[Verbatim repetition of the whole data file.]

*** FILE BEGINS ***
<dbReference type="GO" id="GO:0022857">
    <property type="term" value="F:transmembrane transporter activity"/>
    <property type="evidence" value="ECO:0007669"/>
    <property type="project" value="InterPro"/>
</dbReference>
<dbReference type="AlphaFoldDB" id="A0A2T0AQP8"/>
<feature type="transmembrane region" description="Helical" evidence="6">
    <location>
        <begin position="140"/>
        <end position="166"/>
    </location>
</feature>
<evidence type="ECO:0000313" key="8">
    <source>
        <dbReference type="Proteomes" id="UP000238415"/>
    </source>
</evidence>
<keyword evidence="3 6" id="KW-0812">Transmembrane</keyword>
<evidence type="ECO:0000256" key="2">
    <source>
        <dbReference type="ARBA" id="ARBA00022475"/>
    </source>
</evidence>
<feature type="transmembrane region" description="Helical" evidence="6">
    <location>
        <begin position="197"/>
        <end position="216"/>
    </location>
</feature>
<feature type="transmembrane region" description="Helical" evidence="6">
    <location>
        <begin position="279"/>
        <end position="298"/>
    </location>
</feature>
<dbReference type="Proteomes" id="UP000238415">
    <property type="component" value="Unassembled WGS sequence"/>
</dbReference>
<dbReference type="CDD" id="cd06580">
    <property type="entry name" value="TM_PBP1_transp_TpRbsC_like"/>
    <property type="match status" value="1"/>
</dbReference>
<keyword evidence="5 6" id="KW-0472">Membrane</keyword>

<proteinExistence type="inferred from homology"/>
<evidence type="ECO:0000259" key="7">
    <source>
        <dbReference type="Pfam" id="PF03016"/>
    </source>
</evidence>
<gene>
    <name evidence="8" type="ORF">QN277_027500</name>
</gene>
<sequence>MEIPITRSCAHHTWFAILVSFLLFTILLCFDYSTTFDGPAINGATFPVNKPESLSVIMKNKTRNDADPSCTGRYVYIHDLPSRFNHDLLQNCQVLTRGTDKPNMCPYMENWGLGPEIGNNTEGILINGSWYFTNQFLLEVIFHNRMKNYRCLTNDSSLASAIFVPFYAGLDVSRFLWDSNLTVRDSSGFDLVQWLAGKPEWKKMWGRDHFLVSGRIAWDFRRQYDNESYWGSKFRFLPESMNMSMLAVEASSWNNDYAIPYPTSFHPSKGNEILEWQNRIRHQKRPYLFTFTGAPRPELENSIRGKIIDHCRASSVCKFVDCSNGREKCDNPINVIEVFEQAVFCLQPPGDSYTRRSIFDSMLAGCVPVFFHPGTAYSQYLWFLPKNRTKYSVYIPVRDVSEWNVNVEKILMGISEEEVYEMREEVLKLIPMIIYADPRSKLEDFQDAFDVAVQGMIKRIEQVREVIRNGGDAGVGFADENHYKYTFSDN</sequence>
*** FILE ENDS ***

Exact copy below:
<dbReference type="GO" id="GO:0022857">
    <property type="term" value="F:transmembrane transporter activity"/>
    <property type="evidence" value="ECO:0007669"/>
    <property type="project" value="InterPro"/>
</dbReference>
<dbReference type="AlphaFoldDB" id="A0A2T0AQP8"/>
<feature type="transmembrane region" description="Helical" evidence="6">
    <location>
        <begin position="140"/>
        <end position="166"/>
    </location>
</feature>
<evidence type="ECO:0000313" key="8">
    <source>
        <dbReference type="Proteomes" id="UP000238415"/>
    </source>
</evidence>
<keyword evidence="3 6" id="KW-0812">Transmembrane</keyword>
<evidence type="ECO:0000256" key="2">
    <source>
        <dbReference type="ARBA" id="ARBA00022475"/>
    </source>
</evidence>
<feature type="transmembrane region" description="Helical" evidence="6">
    <location>
        <begin position="197"/>
        <end position="216"/>
    </location>
</feature>
<feature type="transmembrane region" description="Helical" evidence="6">
    <location>
        <begin position="279"/>
        <end position="298"/>
    </location>
</feature>
<dbReference type="Proteomes" id="UP000238415">
    <property type="component" value="Unassembled WGS sequence"/>
</dbReference>
<dbReference type="CDD" id="cd06580">
    <property type="entry name" value="TM_PBP1_transp_TpRbsC_like"/>
    <property type="match status" value="1"/>
</dbReference>
<keyword evidence="5 6" id="KW-0472">Membrane</keyword>

<proteinExistence type="inferred from homology"/>
<evidence type="ECO:0000259" key="7">
    <source>
        <dbReference type="Pfam" id="PF03016"/>
    </source>
</evidence>
<gene>
    <name evidence="8" type="ORF">QN277_027500</name>
</gene>
<sequence>MEIPITRSCAHHTWFAILVSFLLFTILLCFDYSTTFDGPAINGATFPVNKPESLSVIMKNKTRNDADPSCTGRYVYIHDLPSRFNHDLLQNCQVLTRGTDKPNMCPYMENWGLGPEIGNNTEGILINGSWYFTNQFLLEVIFHNRMKNYRCLTNDSSLASAIFVPFYAGLDVSRFLWDSNLTVRDSSGFDLVQWLAGKPEWKKMWGRDHFLVSGRIAWDFRRQYDNESYWGSKFRFLPESMNMSMLAVEASSWNNDYAIPYPTSFHPSKGNEILEWQNRIRHQKRPYLFTFTGAPRPELENSIRGKIIDHCRASSVCKFVDCSNGREKCDNPINVIEVFEQAVFCLQPPGDSYTRRSIFDSMLAGCVPVFFHPGTAYSQYLWFLPKNRTKYSVYIPVRDVSEWNVNVEKILMGISEEEVYEMREEVLKLIPMIIYADPRSKLEDFQDAFDVAVQGMIKRIEQVREVIRNGGDAGVGFADENHYKYTFSDN</sequence>